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Discussion Starter · #1 ·
Looking to add hydraulics to my Ford F-700, the PTO pump is in place for the dump and plow controls and there is another port I can tap into for spreader controls. I've had better luck finding hydraulic spreaders for this truck vs. a large gas V-box. Is it worth doing? I know how to do the work, just wondering if its cost effective. Figuring $400-500 for hydraulic hoses and spreader controls, fittings, etc. Would only have to run 5 lines- 1 to the control from pump, 2 to the rear for spreader, and 2 return lines. Any thoughts - good or bad would be great.

Thanks Joe
 

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The hydraulic units are so much more reliable and trouble free.That's why you see so many of the big units available in hydraulic versions.

I would personaly look for a hydraulic undertailgate unit instead of a v-box.Much easier to take on and off,and a lot easier to run and maintain.You also have full use of the dump body with the unit still in place.

You seem to have a pretty good idea of what you need.I would find out the flow rating of your PTO pump,and if it's capable of constant duty for running a spreader.You need a pretty good pump to run a spreader.
 

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I've set up centrals on two trucks and I've learned more than I ever thought I wanted to know. For what seems a simple fluid power application there are a lot of little things that can bite.

You will need somewhere in the neighborhood of 15 GPM to run a spreader. I'm not sure what ratio a PTO runs at compared to crank RPM but you have to figure out what speed (RPM) you will be running at when spreading and work that into what GPM your pump will make at that speed.

You will also need a fairly big tank or a cooler to keep system temperature down. Even in cold weather my 20 gallon tank gets pretty warm on a long spreading run, I would consider that the minimum tankage.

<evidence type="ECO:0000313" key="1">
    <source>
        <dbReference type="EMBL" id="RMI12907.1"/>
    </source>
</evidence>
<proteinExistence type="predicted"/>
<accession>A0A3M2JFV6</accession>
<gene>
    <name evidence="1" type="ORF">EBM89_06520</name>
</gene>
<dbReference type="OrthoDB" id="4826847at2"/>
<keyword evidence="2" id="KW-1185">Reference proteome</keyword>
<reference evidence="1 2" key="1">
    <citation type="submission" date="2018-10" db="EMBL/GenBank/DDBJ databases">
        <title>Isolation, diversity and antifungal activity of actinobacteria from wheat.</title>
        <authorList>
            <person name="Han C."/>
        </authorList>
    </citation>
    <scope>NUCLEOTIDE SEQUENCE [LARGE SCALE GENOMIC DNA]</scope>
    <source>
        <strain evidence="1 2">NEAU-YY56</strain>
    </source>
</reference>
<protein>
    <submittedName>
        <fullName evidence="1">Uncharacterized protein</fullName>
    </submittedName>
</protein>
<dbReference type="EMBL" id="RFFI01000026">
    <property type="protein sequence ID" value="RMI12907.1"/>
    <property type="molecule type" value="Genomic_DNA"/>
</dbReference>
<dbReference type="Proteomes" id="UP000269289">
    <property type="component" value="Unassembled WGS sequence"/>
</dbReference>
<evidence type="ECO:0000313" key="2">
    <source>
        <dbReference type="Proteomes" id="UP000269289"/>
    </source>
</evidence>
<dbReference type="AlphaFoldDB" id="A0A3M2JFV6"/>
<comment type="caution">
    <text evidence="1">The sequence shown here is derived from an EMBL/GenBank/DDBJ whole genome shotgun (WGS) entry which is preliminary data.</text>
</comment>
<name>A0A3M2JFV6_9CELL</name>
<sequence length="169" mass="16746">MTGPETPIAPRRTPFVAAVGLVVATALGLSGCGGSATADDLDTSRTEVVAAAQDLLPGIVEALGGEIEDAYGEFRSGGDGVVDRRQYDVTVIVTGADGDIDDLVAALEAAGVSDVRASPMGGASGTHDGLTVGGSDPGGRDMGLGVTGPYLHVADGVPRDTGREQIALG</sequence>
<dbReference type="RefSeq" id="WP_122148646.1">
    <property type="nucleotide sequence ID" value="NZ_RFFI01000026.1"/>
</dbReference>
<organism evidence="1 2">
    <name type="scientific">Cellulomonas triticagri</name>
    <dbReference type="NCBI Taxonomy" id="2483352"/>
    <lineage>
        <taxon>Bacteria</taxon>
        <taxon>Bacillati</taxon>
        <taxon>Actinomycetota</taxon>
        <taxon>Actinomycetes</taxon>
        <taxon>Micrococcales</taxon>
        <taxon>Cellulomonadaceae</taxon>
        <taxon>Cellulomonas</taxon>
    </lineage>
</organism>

You can tee both motor returns into one line at the rear. What I have seen done is to put one return hose into a tee with a male quick connect to hook to the truck and a female QC to plug the second hose into. I ran hard pipes and teed it to each side of the frame so I could keep my hoses as short as possible.

One drawback of running off a PTO pump is that you lose spreader function when you stop the vehicle. With my electrically clutched pump I can pull up to an intersection, or any spot that needs extra material, and just push the clutch and let the spreader lay down a heavy dose.

If that extra port you mention is a "power beyond" you will lose power to the spreader circuit when you raise the body or use the plow. I did that on my setup, rather than install a divider. A divider can be set to prioritize flow to the spreader and will keep spreader output constant through a range of pump input speeds. The drawback of low end dividers is that they make heat, which there is already too much of. I live with the variations in flow by trying to spread at a steady engine speed. It's kind of a pain losing the spreader when I tilt the body, but in most lots I can raise it enough for material to flow and leave it there for the entire lot.

Keep in mind that with any engine driven hydraulic system you need to calibrate the spreader at a cetain RPM and then hold that as close as possible when actually spreading. That is, of course, if you're trying to maintain a set application rate. That's more of a factor if you're doing long runs or streets.